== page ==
Greens democracy spokesperson Senator Lee Rhiannon and Greens mining and resources spokesperson Senator Larissa Waters have commented on Ian Macfarlane’s appointment to the Queensland Resources Council.
Senator Lee Rhiannon said, “The revolving door between the political class and the mining and resources sector causes deep cynicism about MPs and democratic institutions.
“There is a perception in parts of the community that the mining and resources sector and mining-friendly governments are one and the same. Ministers provide a secure framework, grants and subsidies for the fossil fuel industry and in exchange expect jobs upon retirement.
“The fact Mr Macfarlane can ignore the rules shows why we urgently need legislated ethical standards for ministers, donations reform and a national corruption watchdog.
“There’s no point having a code of conduct if it can be breached with no consequences. We need to look at the regulations which govern political lobbying and clean them up, and introduce an official ‘cooling off’ period,” Senator Rhiannon said.
Senator Larissa Waters said, “Ian Macfarlane’s reported appointment to head of the Queensland Resources Council is a disgrace and shows just how broken our political system is.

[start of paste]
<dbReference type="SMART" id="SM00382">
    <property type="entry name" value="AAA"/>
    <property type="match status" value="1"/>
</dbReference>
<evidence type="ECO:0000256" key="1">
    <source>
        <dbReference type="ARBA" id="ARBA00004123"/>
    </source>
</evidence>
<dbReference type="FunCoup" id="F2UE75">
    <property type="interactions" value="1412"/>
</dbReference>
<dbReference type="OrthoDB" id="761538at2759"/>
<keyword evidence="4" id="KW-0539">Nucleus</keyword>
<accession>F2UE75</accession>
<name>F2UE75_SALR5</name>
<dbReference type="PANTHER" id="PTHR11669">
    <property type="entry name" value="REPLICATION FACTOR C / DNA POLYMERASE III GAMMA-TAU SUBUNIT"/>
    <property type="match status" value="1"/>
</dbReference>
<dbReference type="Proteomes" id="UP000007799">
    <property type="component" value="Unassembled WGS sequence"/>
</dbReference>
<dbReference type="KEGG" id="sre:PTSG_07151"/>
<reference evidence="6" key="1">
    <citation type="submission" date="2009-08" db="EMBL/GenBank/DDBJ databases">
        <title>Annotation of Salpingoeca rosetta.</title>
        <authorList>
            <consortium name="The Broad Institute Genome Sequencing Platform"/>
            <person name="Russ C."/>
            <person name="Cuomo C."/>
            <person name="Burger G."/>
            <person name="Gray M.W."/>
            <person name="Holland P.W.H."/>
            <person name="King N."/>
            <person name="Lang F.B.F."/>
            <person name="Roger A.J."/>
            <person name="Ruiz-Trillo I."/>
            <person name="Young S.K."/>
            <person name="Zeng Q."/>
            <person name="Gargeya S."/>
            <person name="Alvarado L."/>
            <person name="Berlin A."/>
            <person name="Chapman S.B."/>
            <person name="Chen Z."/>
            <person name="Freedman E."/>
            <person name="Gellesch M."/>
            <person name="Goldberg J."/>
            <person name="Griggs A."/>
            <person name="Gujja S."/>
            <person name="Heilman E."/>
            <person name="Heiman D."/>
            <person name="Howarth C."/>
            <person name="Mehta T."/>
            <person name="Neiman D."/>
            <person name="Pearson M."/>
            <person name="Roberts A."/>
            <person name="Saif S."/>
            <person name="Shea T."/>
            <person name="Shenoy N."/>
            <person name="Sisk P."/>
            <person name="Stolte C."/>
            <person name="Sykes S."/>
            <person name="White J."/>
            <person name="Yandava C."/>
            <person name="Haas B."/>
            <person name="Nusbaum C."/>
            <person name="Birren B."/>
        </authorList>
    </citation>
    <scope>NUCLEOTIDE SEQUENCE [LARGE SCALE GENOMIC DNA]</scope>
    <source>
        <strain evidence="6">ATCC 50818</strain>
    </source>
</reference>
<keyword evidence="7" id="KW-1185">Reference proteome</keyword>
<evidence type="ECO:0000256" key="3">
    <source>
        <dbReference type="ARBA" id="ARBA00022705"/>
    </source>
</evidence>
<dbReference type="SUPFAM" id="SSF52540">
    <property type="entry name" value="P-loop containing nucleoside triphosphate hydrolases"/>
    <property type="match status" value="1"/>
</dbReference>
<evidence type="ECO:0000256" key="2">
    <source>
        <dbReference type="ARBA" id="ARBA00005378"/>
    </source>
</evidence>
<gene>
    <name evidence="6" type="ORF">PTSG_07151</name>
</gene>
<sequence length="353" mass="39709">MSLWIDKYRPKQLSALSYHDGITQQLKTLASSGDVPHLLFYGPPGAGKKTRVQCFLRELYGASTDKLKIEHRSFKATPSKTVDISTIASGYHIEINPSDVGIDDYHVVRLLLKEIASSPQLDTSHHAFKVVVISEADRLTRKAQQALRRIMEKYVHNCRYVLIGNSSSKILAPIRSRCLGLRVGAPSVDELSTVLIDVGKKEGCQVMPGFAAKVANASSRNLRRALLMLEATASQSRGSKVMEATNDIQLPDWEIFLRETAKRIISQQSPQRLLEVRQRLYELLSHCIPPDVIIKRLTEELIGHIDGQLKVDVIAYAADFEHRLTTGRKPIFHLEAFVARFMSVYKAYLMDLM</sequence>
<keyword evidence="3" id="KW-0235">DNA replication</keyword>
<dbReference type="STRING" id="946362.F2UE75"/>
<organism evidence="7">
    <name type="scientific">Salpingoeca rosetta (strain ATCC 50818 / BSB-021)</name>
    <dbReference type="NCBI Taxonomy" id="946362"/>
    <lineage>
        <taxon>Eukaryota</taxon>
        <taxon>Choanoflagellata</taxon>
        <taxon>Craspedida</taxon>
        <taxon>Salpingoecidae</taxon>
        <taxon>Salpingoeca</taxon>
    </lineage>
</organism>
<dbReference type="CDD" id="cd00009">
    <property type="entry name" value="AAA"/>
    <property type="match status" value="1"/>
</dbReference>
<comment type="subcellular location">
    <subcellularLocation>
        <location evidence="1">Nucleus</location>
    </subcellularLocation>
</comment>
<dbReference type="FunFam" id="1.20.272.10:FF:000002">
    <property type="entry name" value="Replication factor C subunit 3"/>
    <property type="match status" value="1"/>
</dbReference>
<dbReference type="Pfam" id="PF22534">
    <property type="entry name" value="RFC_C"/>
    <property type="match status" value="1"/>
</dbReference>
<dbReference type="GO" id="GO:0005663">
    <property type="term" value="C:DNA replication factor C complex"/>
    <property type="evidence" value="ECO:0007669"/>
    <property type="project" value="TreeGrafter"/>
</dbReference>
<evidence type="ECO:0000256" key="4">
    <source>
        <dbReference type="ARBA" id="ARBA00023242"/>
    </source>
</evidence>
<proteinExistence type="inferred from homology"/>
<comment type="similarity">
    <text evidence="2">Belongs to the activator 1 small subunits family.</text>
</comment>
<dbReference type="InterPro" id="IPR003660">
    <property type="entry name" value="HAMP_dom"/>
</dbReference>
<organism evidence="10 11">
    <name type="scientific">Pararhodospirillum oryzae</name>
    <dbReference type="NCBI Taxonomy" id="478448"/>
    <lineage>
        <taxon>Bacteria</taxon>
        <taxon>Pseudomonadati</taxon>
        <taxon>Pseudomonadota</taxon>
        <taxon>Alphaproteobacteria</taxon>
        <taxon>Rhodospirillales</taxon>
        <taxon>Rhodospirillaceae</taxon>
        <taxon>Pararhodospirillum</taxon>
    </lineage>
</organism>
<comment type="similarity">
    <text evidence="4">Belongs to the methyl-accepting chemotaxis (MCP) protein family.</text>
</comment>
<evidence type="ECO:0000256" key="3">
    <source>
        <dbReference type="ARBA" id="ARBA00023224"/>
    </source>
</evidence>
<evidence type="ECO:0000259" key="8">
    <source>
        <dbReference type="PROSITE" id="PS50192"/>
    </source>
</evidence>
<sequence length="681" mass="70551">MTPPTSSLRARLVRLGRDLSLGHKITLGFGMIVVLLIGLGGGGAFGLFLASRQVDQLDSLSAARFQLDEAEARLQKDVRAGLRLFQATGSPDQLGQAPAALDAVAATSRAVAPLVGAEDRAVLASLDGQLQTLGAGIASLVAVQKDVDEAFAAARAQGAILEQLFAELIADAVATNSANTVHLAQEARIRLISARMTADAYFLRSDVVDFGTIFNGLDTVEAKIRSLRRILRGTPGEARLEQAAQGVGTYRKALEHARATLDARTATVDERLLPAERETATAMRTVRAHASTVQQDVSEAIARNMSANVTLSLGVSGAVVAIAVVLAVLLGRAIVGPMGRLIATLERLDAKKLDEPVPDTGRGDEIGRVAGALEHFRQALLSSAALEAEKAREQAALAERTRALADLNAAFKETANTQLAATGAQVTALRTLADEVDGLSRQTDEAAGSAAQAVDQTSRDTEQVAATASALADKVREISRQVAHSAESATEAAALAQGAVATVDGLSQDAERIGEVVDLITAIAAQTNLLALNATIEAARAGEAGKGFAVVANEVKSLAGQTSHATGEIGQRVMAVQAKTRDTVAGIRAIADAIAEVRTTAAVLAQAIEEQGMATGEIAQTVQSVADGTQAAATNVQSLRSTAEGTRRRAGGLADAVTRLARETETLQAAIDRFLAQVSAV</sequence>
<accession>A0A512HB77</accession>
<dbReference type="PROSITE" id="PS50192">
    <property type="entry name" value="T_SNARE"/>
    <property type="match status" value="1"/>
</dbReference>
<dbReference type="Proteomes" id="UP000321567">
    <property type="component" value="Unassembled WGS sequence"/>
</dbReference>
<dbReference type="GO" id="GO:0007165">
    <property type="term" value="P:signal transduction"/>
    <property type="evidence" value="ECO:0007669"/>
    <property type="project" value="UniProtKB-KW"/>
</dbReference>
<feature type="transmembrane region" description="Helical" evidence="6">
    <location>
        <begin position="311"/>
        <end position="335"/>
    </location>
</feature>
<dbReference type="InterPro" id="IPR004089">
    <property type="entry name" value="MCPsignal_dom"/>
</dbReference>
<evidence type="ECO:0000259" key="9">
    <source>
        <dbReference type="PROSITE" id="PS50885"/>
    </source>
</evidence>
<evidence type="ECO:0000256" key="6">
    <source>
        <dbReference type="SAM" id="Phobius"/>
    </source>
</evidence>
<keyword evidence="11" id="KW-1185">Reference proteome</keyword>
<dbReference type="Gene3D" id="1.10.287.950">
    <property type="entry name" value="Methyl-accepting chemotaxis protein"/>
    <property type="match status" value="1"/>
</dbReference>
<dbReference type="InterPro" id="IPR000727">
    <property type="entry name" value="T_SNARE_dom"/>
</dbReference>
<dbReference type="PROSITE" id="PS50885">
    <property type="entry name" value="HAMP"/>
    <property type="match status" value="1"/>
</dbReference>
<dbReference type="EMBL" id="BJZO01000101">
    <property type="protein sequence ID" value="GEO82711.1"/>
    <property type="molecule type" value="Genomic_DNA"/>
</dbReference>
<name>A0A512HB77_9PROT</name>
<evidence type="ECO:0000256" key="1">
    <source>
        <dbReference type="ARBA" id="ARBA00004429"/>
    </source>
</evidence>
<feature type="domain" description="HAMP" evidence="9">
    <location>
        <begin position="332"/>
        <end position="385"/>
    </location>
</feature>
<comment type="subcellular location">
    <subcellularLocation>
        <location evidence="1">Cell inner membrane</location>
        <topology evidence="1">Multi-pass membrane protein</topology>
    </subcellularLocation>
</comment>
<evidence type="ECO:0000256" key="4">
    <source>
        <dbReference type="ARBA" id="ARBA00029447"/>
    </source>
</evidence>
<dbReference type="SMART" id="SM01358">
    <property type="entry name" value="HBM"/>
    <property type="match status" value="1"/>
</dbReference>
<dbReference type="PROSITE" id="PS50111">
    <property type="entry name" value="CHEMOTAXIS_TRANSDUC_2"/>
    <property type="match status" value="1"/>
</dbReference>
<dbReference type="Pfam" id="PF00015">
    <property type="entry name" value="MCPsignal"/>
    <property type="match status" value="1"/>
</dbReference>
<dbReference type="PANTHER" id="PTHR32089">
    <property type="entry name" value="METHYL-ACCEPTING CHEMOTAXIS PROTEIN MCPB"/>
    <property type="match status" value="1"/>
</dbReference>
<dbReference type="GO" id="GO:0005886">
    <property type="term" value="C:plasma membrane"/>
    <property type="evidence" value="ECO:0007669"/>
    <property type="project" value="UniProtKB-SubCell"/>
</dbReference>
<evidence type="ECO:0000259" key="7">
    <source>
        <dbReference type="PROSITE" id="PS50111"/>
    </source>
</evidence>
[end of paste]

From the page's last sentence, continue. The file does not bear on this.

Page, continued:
“Our politics have been hijacked by big polluters, and this is just the most recent example.
“Australians are sick to death of the revolving door between politics, big business and big polluters.
“The mining industry and big polluters stalk the halls of power and they’re set to receive $24 billion in fossil fuel subsides in the next four years. Ordinary Australians can never hope for that level of access.
Ian Macfarlane’s appointment to the Queensland Resources Council comes four months after former Prime Minister Tony Abbott said in the chamber, referring to Mr Macfarlane’s efforts to dump Labor’s mining tax, ‘It was a magnificent achievement by the [member] for Groom in his time as minister ... and I hope the sector will acknowledge and demonstrate their gratitude to him in his years of retirement from this place…’.
The appointment appears to be in breach of parts of the 2013 Ministerial Standards, which requires an 18-month cooling off period before former ministers take lobbying jobs.
The Ministerial Standards clearly state that: ‘Ministers are required to undertake that, for an eighteen month period after ceasing to be a Minister, they will not lobby, advocate or have business meetings with members of the government, parliament, public service or defence force on any matters on which they have had official dealings as Minister in their last eighteen months in office.’”
Ministers are also required to undertake that, on leaving office, they will not take personal advantage of information to which they have had access as a Minister, where that information is not generally available to the public.”
Former senior Cabinet Ministers Greg Combet, Craig Emerson and Martin Ferguson, as well as former Deputy Prime Ministers John Anderson and Mark Vaile, have all left politics to lobby for the resources industry.